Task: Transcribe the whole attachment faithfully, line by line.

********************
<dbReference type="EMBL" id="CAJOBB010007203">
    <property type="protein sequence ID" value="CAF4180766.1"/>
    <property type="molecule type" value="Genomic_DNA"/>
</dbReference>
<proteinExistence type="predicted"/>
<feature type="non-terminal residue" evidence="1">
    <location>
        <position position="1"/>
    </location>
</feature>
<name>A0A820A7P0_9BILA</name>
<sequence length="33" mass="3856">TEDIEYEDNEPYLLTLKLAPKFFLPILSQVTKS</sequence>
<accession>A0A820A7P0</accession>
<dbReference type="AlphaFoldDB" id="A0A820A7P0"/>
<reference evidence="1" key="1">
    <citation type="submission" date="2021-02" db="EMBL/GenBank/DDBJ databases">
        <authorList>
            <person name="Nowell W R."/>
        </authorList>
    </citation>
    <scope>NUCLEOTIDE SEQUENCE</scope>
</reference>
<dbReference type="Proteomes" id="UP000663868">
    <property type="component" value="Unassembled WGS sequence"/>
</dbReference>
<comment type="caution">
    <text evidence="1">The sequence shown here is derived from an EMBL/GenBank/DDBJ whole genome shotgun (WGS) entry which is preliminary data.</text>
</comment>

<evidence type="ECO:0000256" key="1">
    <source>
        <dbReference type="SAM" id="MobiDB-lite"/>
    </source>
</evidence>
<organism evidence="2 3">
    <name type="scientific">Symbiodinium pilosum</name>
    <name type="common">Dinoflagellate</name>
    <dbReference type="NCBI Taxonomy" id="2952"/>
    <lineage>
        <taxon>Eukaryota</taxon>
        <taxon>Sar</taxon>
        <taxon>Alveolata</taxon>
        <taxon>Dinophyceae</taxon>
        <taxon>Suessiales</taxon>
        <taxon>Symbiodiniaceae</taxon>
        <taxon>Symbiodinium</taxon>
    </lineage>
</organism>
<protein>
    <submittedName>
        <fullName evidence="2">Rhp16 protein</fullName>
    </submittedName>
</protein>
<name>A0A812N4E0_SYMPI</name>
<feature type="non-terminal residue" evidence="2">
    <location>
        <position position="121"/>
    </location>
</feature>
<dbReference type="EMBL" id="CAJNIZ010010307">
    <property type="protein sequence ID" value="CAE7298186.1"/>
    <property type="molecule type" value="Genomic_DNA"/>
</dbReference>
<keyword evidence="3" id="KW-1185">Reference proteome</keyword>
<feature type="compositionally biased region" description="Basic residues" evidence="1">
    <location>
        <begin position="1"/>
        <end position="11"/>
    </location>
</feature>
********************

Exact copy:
<dbReference type="EMBL" id="CAJOBB010007203">
    <property type="protein sequence ID" value="CAF4180766.1"/>
    <property type="molecule type" value="Genomic_DNA"/>
</dbReference>
<proteinExistence type="predicted"/>
<feature type="non-terminal residue" evidence="1">
    <location>
        <position position="1"/>
    </location>
</feature>
<name>A0A820A7P0_9BILA</name>
<sequence length="33" mass="3856">TEDIEYEDNEPYLLTLKLAPKFFLPILSQVTKS</sequence>
<accession>A0A820A7P0</accession>
<dbReference type="AlphaFoldDB" id="A0A820A7P0"/>
<reference evidence="1" key="1">
    <citation type="submission" date="2021-02" db="EMBL/GenBank/DDBJ databases">
        <authorList>
            <person name="Nowell W R."/>
        </authorList>
    </citation>
    <scope>NUCLEOTIDE SEQUENCE</scope>
</reference>
<dbReference type="Proteomes" id="UP000663868">
    <property type="component" value="Unassembled WGS sequence"/>
</dbReference>
<comment type="caution">
    <text evidence="1">The sequence shown here is derived from an EMBL/GenBank/DDBJ whole genome shotgun (WGS) entry which is preliminary data.</text>
</comment>

<evidence type="ECO:0000256" key="1">
    <source>
        <dbReference type="SAM" id="MobiDB-lite"/>
    </source>
</evidence>
<organism evidence="2 3">
    <name type="scientific">Symbiodinium pilosum</name>
    <name type="common">Dinoflagellate</name>
    <dbReference type="NCBI Taxonomy" id="2952"/>
    <lineage>
        <taxon>Eukaryota</taxon>
        <taxon>Sar</taxon>
        <taxon>Alveolata</taxon>
        <taxon>Dinophyceae</taxon>
        <taxon>Suessiales</taxon>
        <taxon>Symbiodiniaceae</taxon>
        <taxon>Symbiodinium</taxon>
    </lineage>
</organism>
<protein>
    <submittedName>
        <fullName evidence="2">Rhp16 protein</fullName>
    </submittedName>
</protein>
<name>A0A812N4E0_SYMPI</name>
<feature type="non-terminal residue" evidence="2">
    <location>
        <position position="121"/>
    </location>
</feature>
<dbReference type="EMBL" id="CAJNIZ010010307">
    <property type="protein sequence ID" value="CAE7298186.1"/>
    <property type="molecule type" value="Genomic_DNA"/>
</dbReference>
<keyword evidence="3" id="KW-1185">Reference proteome</keyword>
<feature type="compositionally biased region" description="Basic residues" evidence="1">
    <location>
        <begin position="1"/>
        <end position="11"/>
    </location>
</feature>